Of course, it’ll make your job harder. To write good copy that goes beyond what the product or service IS and to start selling what it DOES isn’t easy.

It’s damn tough.

But not only will you make more sales in the long-run, you’ll also become a much stronger and much more effective copywriter, a copywriter who can demand a lot more money.

So, next time your partner, your neighbour’s uncle’s brother, or even a passerby on the street starts eying-up your latest bit of copy over your shoulder, don’t dismiss them.

Let them read it in full and watch very closely to see when they get bored.

In fact, I recommend that before you send out your next promotion…

After it’s been through all the first drafts, through all the peer reviews and through all the marketers and managers who want to donate their two pence…

Give it to someone who doesn’t know a damn thing about copywriting and ask them to read it.

It just might be the most valuable feedback you get.

Best wishes,
Glenn

Tags: , , , , , , , , , , , ,

Category: Emotionals

About the Author ()

Glenn Fisher is a professional copywriter, founder of AllGoodCopy.com and author of Write Better Copy. He is an expert in long copy sales letters, having written copy that has so far generated more than £10 million in revenue. Born in Grimsby, he now lives in London.

Comments (3)

Trackback URL | Comments RSS Feed

  1. Jon Steel says:

    Hi Glenn
    Is there a good technical reason why so many of these sales letters go on for ages and repeat themselves endlessly ?
    Me, I get bored at having to trawl through all the waffle, and just want to get to the few bits that actually matter ! More often than not, I give up before getting to the core issues.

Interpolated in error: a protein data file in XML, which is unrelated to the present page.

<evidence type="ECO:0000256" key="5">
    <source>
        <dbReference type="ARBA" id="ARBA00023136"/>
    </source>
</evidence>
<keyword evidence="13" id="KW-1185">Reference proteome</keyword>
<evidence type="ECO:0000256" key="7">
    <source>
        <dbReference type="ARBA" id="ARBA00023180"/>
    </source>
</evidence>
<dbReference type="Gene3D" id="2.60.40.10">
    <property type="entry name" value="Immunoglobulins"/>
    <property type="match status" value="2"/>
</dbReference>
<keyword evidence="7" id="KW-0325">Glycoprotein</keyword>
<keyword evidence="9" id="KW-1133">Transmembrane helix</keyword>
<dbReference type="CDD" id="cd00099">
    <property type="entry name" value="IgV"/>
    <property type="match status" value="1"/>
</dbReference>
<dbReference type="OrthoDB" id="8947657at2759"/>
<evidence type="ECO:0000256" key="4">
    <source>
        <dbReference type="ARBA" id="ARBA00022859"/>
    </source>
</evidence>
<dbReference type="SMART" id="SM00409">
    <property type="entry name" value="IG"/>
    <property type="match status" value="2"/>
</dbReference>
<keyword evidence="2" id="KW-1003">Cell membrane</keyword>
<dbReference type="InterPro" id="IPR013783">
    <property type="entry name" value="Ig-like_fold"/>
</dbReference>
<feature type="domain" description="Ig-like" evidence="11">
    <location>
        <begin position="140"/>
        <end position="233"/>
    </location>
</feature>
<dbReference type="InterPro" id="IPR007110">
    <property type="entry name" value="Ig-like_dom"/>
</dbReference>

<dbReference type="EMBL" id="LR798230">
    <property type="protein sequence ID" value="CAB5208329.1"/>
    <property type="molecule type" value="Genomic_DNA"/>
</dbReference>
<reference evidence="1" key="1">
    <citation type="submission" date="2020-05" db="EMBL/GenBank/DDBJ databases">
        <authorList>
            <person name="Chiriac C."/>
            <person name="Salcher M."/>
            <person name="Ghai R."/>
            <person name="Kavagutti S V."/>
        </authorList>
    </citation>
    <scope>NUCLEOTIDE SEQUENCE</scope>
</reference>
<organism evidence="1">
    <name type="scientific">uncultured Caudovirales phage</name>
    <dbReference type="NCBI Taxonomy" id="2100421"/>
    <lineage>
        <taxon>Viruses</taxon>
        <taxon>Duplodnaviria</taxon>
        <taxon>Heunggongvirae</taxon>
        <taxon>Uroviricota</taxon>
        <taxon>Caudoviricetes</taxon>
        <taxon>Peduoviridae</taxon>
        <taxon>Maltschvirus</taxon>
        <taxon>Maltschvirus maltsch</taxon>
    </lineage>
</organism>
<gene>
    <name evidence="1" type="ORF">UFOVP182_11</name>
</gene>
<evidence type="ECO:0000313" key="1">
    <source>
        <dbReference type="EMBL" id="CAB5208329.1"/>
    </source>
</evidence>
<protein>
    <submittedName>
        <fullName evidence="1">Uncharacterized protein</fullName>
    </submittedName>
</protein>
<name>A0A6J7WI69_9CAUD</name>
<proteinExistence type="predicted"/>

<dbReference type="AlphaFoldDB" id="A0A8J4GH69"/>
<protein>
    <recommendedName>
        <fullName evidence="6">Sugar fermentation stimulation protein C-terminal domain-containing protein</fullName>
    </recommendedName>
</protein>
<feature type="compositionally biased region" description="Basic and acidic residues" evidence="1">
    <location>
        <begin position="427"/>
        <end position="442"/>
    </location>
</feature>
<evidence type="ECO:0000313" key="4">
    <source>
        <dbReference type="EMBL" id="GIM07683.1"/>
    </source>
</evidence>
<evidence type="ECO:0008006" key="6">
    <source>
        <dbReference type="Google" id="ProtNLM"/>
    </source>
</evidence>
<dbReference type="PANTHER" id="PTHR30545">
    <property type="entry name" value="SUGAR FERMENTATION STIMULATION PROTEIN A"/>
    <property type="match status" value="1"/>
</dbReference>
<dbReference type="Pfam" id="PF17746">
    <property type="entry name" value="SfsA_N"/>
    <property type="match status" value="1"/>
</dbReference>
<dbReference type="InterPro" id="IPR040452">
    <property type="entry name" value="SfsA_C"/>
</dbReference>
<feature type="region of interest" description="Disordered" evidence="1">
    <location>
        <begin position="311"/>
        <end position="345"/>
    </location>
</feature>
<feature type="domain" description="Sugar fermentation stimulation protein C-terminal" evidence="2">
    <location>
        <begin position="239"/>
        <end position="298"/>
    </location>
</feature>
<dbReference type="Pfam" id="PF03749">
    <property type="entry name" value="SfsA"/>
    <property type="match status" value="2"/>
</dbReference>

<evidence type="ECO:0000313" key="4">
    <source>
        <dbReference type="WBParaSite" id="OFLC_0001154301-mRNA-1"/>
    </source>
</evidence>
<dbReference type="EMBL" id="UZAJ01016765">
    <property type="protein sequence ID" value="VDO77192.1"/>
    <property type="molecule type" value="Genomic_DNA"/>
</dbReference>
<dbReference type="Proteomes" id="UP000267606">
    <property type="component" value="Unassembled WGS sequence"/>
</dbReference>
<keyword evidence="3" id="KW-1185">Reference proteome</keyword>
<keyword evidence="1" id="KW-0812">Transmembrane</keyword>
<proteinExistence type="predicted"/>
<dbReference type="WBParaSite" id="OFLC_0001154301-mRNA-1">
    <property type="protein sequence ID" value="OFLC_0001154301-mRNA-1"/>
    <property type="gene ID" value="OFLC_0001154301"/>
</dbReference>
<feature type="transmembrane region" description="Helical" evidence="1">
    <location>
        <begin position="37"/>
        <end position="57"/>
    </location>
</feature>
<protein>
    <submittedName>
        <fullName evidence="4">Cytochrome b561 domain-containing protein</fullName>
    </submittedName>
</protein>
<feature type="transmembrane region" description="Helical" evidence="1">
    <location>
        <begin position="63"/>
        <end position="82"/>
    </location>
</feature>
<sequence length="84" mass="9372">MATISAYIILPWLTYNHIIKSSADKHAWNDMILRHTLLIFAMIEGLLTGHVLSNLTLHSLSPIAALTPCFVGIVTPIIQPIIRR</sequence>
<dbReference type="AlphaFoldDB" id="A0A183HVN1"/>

Is that just me being a bit silly, or is there real value in pages of stuff ?
    I want to feel that if I am trying to flog a GOOD product, all the filling stuff is unnecessary and otiose. What do you think ? Would love to hear.
    Regards
    Jon

    • Glenn Fisher says:

      Hi Jon,

      It’s a very good question and a very fair objection. In fact, it deserves a much longer response than a comment, so I’ll cover it in a future post.

      I must admit though, the repetition you’ve noticed in promotions will be delibirate. In fact, it’s something that I would encourage. However, if it is handled right, a reader shouldn’t notice that the repetition is even happening.

      The same for waffle. When you think you’re reading waffle: you ARE reading waffle. There’s no excuse for it. But there are times when it’s appropriate to slow a promotion down. I’ll explain this in my aritcle.

      Long copy does work… but only because long copy SHOULD give the copywriter adequate opportunity to build a compelling argument as to why the reader should buy. If the copywriter is waffling or using filler, they have failed.

      Thanks for commenting and I’ll put somthing more detailed together over the next week. GF.

  2. Glenn Fisher says:

    Here the article I wanted to write to elaborate on this subject: http://glenn.theaae.com/2012/04/repeat-after-me-repeat-repeat-repeat/

Leave a Reply